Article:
Chile: Table grape industry announces two new commercial varieties
Chile's institute of agricultural research - INIA - announced early this month the development of two new table grape varieties to be commercialized by the industry.
The two new varieties, named INIA G-2 and INIA G-3 bring significant improvements to previous ones, says the institute. INIA researcher Cecilia Peppi shared with us what the long process looked like and why it's so critical for the industry.
First, she provided us a snapshot of what the new table grape varieties look like. A red seedless variety, the INIA G-2 is characterized by its "firm, oval-shaped berries with very good flavor", she told FreshFruitPortal.com.
This flavor is due to the balance it strikes between sweetness and acidity, she went on. And the productivity of the variety is also good - Peppi said it is both productive and easy to harvest.
The industry expressed excitement for the variety since it has great post-harvest potential for receiving markets - something that Chilean table grape industry has been striving for. Its size and firmness make it fit to arrive in good condition to far-away markets.
Chile's other new variety - INIA G-3 - is a pink-blush colored red variety that has a more rounded shape. Its flavor is more of a "moscato" flavor and it "is productive and firm", said Peppi.
The grape variety development process
The development of the two new varieties was a long process. Peppi explained that development of a new table grape variety usually takes about twelve to fifteen years. And that doesn't even include the commercialization of the variety, which happens afterwards.
"Everything begins with conventional breeding, a process that was carried out for us by INIA's genetics program. Then, the first stage starts. And that is when the seeds are selected and certain plants are chosen as potential new varieties, grapes that have attractive qualities," Peppi detailed.
After that, the pre-selected 'candidates' for potential varieties are propagated at a small scale and evaluated for a few seasons until a few "promising" grapes are chosen to be scaled up.
In this phase of the process, according to Peppi, the team creates guidelines for growers to better practices in the field. This stage "is very important because it allows us to see the productivity of the grape in quantitative form and then select from there," she said.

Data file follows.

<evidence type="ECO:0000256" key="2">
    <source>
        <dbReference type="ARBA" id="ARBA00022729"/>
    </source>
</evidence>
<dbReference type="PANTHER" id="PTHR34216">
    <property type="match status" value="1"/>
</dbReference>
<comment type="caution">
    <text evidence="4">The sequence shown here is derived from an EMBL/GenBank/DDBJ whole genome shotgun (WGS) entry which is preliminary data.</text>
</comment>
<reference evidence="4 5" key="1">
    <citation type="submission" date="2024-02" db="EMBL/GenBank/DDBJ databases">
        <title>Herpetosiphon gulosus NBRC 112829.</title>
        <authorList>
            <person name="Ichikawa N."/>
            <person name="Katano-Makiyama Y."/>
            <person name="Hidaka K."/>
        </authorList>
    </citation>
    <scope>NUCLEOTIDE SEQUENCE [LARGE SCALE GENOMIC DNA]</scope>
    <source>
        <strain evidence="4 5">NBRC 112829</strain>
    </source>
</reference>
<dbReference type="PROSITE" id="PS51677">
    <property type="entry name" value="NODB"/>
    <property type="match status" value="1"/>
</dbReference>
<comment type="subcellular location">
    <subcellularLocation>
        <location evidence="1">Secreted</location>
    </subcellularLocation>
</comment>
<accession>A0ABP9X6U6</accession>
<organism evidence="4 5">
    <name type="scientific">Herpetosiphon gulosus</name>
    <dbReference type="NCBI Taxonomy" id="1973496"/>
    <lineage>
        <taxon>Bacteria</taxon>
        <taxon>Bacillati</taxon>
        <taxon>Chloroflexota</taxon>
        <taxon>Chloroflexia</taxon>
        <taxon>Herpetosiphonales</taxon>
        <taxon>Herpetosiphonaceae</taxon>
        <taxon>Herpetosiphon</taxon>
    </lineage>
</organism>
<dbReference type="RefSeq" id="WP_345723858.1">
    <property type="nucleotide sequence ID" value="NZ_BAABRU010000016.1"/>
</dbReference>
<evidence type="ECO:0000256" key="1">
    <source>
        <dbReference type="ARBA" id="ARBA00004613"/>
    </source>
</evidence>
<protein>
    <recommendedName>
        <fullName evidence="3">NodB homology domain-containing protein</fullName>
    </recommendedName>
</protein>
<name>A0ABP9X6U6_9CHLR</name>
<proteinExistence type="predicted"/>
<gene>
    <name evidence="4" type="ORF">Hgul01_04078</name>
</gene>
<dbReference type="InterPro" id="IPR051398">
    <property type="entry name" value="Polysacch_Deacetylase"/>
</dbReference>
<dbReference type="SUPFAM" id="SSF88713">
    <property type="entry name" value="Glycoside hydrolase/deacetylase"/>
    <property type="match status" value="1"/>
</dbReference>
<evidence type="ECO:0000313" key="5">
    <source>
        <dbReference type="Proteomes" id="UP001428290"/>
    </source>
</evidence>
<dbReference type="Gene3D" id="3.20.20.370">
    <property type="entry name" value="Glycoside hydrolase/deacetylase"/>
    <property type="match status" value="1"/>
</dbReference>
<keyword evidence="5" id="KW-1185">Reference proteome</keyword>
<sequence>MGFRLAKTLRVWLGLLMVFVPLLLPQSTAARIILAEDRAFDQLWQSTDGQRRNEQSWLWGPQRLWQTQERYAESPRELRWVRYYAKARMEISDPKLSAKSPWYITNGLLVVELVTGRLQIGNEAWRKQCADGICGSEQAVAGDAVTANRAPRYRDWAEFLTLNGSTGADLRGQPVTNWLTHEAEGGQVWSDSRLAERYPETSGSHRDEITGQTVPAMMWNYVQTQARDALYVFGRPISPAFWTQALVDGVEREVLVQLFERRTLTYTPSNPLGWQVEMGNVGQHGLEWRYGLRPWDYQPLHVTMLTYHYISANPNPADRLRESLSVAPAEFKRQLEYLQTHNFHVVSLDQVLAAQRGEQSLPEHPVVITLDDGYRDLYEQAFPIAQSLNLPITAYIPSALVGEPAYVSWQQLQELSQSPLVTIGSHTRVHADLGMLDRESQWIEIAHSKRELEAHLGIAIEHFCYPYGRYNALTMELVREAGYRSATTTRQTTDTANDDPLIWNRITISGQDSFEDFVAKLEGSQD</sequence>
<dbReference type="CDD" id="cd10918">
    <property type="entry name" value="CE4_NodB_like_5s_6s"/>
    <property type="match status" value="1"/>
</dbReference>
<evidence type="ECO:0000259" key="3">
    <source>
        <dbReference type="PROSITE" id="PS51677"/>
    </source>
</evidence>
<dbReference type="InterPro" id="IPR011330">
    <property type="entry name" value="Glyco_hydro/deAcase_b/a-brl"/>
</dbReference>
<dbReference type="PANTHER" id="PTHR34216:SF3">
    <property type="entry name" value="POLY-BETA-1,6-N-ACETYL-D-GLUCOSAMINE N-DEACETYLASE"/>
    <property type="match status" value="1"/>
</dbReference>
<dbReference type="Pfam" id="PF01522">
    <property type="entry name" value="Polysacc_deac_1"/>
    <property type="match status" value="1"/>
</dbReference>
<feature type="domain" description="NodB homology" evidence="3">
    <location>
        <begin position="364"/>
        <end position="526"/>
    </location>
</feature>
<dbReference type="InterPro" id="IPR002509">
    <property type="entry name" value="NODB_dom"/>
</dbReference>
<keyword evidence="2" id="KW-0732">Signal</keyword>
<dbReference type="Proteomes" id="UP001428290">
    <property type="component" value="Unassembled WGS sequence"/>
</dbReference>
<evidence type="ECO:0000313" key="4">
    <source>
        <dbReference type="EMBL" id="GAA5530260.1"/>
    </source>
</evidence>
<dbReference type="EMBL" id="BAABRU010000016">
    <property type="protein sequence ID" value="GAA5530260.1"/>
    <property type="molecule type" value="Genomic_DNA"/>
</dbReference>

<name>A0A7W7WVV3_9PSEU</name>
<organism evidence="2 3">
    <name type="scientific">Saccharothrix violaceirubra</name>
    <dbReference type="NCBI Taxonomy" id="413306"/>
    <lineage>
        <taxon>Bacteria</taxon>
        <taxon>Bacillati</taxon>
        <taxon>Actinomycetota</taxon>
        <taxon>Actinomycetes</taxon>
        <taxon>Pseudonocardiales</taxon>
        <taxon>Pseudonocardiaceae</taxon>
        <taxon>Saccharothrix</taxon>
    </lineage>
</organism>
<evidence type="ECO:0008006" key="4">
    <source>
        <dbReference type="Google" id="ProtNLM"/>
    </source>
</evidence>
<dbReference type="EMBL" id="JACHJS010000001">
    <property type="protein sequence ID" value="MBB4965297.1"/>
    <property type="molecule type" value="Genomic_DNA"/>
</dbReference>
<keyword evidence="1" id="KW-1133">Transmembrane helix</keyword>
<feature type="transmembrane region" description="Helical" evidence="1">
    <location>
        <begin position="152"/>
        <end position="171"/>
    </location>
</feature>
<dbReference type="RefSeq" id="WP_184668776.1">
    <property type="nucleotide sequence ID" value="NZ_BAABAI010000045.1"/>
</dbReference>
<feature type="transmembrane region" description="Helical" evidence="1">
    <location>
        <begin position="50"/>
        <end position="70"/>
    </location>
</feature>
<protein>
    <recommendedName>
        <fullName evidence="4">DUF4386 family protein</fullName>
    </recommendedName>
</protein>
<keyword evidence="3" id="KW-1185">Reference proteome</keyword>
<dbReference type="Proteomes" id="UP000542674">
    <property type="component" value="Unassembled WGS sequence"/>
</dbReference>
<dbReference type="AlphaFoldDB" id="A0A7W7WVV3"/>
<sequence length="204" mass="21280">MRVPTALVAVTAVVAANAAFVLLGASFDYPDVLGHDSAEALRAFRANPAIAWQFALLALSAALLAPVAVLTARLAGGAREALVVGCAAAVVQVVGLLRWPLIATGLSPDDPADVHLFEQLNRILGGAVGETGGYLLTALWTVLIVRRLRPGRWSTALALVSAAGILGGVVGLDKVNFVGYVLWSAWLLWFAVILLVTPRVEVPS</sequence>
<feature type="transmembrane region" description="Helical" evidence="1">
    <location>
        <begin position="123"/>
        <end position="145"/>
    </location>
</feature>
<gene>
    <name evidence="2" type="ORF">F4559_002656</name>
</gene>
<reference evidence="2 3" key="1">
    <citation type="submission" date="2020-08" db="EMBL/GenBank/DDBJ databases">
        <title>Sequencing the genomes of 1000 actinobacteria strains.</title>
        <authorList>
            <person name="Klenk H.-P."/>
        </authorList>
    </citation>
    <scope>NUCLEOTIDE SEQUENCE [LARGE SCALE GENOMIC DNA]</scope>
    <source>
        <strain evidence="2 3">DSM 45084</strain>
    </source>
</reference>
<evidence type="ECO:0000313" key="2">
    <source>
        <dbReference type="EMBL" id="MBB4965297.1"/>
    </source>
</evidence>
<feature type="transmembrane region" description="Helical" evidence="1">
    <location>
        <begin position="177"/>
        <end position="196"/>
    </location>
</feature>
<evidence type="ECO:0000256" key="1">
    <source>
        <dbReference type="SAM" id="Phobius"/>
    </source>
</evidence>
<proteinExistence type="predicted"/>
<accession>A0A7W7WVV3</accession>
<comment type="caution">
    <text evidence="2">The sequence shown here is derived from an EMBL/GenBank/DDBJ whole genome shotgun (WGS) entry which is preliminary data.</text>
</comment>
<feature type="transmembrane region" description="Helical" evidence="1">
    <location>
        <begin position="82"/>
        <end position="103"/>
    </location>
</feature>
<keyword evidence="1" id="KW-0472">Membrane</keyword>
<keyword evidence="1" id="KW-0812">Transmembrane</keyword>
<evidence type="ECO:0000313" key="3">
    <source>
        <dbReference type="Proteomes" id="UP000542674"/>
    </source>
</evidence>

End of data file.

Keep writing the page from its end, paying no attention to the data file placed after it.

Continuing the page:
Currently, INIA G-2 and INIA G-3 are in this pre-commercial stage. The variety development is finally at a close and now, the organization must register its new grapes with the Chilean agricultural authority to make it official. After that, the varieties will be commercially rolled-out.
Its importance for the Chilean table grape industry
The long-winded process carried out by Chile's program for table grape genetic improvement was a combined effort with Biofrutales and Corfo, said Peppi. This collaboration was a result of the success of the most recently released variety, Maylen, which has already hit markets worldwide.
Such work is critical for the Chilean table grape industry as whole since the development is part of larger efforts for varietal reconversion.
Speaking to this, Marta Alfaro of INIA commented that "the newly developed varieties in Chile shouldn't just fill the industry with pride, but also with peace and security".
She went on to say that "our fruits have been selected and tested in Chile for more than a decade and have even responded well to the changes in climate that our country has faced. Now, the industry's commercial scale grapes will help give value to our work,".
Cecilia Peppi added that the new varieties provide an alternative for growers and provide a rubric for the industry. She also emphasized that the varieties that Chile offers from different regions across the country will maintain Chile's presence in global markets, maintaining "competitiveness because the industry cannot afford to be left behind".